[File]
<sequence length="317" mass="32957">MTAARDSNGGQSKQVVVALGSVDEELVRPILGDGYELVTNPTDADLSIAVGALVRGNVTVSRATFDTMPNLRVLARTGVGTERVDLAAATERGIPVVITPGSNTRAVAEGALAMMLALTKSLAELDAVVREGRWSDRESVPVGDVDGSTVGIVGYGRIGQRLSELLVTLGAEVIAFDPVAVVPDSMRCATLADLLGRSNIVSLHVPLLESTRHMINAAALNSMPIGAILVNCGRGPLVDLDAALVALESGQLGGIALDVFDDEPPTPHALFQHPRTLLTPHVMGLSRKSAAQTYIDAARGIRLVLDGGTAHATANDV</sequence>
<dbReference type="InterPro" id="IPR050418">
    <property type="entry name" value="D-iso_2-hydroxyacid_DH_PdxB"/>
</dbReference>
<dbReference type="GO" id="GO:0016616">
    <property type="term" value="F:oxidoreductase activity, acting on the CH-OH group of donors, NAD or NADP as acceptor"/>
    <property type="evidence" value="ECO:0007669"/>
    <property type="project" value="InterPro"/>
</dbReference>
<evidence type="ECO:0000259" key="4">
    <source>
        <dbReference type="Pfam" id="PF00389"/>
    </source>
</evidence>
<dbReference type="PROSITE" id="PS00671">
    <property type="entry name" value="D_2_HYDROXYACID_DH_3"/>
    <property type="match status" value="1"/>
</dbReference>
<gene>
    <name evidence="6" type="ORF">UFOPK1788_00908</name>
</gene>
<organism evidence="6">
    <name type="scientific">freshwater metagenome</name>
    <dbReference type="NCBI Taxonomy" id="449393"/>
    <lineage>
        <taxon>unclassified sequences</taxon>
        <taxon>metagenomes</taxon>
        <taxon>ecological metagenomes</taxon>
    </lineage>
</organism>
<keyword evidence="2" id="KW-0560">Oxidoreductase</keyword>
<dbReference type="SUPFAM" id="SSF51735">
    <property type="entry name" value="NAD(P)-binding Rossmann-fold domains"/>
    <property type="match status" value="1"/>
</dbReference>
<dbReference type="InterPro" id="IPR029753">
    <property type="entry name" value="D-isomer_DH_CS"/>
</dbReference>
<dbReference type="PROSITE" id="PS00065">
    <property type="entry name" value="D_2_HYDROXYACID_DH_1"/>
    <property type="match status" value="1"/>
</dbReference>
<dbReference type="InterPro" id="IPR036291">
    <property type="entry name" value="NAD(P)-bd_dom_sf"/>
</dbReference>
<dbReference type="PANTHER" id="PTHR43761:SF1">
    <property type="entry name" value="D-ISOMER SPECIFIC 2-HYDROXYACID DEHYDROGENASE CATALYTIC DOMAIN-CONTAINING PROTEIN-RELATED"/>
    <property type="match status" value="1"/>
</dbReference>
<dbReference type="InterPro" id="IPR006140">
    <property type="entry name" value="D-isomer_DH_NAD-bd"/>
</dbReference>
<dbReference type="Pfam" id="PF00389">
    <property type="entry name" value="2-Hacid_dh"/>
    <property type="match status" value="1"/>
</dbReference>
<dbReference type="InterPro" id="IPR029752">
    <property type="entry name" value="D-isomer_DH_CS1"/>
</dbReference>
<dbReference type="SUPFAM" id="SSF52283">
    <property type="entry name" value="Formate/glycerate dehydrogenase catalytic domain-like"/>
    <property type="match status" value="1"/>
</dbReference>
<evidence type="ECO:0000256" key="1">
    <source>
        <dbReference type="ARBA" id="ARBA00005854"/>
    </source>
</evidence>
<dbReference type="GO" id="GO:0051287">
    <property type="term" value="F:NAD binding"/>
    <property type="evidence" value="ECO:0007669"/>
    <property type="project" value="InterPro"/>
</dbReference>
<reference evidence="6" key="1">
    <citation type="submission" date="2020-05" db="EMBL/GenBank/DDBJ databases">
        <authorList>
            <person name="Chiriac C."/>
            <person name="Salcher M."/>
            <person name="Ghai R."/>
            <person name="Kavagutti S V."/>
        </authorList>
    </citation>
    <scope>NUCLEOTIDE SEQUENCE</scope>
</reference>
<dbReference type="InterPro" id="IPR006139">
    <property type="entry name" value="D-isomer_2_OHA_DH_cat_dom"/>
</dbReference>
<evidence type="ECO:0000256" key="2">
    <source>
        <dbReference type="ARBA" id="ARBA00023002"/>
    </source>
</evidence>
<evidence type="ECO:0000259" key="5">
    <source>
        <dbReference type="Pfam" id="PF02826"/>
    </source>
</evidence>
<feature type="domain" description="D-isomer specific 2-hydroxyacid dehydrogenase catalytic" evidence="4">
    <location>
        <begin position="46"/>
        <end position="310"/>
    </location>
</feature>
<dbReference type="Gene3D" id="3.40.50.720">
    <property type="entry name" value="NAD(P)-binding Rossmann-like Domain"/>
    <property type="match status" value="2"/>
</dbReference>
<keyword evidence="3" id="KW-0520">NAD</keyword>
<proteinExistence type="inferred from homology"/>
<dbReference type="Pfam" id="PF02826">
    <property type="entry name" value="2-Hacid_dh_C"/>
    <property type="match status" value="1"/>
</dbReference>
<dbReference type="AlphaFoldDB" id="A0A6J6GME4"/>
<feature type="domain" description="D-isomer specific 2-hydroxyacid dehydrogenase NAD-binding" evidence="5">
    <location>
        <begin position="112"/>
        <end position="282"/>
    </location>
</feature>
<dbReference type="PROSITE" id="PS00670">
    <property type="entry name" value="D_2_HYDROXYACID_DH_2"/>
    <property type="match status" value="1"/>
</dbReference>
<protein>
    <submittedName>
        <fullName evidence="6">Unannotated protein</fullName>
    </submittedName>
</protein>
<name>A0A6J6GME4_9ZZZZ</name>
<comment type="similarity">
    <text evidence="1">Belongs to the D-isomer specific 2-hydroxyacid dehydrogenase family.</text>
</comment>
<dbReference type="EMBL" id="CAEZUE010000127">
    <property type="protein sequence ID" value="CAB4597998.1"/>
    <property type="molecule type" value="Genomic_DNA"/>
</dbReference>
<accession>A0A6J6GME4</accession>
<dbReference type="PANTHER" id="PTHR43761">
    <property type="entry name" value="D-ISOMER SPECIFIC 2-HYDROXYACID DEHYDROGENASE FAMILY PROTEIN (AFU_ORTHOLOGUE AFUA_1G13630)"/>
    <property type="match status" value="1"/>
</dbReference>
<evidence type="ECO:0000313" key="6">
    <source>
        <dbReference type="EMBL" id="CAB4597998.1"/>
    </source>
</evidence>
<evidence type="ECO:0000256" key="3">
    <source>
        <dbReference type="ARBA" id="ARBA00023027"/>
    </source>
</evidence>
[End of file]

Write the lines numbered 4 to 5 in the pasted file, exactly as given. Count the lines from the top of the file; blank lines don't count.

</dbReference>
<dbReference type="GO" id="GO:0016616">